After the lecture and a juice snack, we were ushered into a large treatment room. I would venture to guess that this kind of tour would never happen in the US because of the fear of a lawsuit. A tourist could get hurt and sue the hospital. Or maybe a bird would peck at or scratch a tourist, resulting in a lawsuit. Or just maybe a tourist would accidentally harm one of the pricey birds. Lawsuit. In the US I am quite sure I'd be peeking through a window, but at this place we all circled the perimeter of the room while a vet and his assistant explained the various procedures they performed in the hospital. 

All these falcons have already been treated and are just hanging out in this large treatment room  until their owners retrieve them.

Most birds come to this hospital for well visits which include trimming their talons and beaks. If a bird is sick, it is treated in another room so it doesn't spread disease. The bird is anesthetized for the procedure so it doesn't freak out and hurt itself or the vet.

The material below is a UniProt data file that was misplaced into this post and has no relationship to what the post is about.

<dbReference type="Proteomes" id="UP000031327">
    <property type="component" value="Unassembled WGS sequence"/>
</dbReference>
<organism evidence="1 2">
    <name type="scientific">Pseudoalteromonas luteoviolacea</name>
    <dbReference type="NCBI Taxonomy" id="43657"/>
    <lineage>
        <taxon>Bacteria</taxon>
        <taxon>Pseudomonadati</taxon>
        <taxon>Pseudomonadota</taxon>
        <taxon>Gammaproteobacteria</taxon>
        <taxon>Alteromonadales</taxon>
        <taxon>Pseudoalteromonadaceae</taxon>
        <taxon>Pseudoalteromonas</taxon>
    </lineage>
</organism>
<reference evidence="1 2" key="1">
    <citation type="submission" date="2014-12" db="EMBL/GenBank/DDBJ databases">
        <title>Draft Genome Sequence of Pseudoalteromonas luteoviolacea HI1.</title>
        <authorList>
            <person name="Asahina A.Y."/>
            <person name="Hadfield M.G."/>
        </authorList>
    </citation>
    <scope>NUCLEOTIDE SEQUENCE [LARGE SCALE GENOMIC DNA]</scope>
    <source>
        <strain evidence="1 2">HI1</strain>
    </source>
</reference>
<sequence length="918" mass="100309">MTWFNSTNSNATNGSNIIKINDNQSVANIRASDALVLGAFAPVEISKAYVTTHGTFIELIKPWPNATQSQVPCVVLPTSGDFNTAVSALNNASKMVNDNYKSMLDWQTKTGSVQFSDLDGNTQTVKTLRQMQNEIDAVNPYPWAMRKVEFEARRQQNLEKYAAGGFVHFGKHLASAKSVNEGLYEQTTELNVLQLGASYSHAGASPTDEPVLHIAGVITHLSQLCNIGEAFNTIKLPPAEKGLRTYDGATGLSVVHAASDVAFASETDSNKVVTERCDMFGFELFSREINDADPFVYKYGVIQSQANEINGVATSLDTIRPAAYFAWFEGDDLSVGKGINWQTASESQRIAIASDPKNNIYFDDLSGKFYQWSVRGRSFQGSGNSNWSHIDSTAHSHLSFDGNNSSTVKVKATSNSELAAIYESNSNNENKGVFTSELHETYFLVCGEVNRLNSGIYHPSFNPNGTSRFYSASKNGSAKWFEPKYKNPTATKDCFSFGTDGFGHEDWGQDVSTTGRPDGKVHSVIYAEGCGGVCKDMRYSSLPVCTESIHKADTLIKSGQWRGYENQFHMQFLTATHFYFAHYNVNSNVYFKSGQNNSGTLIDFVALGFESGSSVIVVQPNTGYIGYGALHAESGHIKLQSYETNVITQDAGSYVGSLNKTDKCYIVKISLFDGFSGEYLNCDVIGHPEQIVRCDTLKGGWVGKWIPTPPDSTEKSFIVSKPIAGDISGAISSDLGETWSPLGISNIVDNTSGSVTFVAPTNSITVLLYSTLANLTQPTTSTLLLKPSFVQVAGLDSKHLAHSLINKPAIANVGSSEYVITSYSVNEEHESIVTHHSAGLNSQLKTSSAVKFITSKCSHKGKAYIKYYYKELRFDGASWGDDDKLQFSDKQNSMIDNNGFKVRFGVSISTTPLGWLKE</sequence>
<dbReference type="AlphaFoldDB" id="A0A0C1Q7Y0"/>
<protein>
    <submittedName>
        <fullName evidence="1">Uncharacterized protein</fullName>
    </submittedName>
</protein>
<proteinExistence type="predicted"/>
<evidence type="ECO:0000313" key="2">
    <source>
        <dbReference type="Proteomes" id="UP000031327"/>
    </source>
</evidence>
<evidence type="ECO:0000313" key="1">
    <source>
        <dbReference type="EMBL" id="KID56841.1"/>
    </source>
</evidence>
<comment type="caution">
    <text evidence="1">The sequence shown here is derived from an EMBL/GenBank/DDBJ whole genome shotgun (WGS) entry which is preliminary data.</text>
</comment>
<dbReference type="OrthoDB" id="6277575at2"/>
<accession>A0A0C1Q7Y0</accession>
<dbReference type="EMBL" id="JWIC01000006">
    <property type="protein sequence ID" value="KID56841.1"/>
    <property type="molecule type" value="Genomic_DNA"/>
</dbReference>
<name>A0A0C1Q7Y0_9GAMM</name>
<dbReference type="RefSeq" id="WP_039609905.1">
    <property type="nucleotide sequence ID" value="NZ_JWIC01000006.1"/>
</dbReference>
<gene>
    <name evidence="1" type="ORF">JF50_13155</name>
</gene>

In the wild a falcon keeps it talons and beak at the proper length and sharp by scratching and pecking at rocks, much like a cat keeps its claws sharp by scratching trees, posts and (sadly) furniture. But when in captivity, a falcon must have this done for him twice year. The little guy in red was fascinated with all of this.

If the talons aren't trimmed, they will grow too long and actually punch through the foot when the bird clenches its feet, resulting in a nasty infection. After the talons are trimmed, the vet uses a Dremel to shape and sharpen them. And look at how close we were able to get while the vet was working! Seveal times the little boy in the left of the photo reached up and petted the tail feathers. 

Once the talons were done, the vet removed the mask from the bird's head and went to work on the beak before it came to. He quickly trimmed the beak back and then shaped and sharpened it with the handy Dremel tool. It took a few minutes for the bird to come fully awake, but once she was okay the vet hooded her and placed her on a bench.

Anyone who wanted to was able to hold a falcon. Jeff is usually loathe to pose and have his picture taken, but in this case he really wanted to hold one of the birds and have me snap a photo.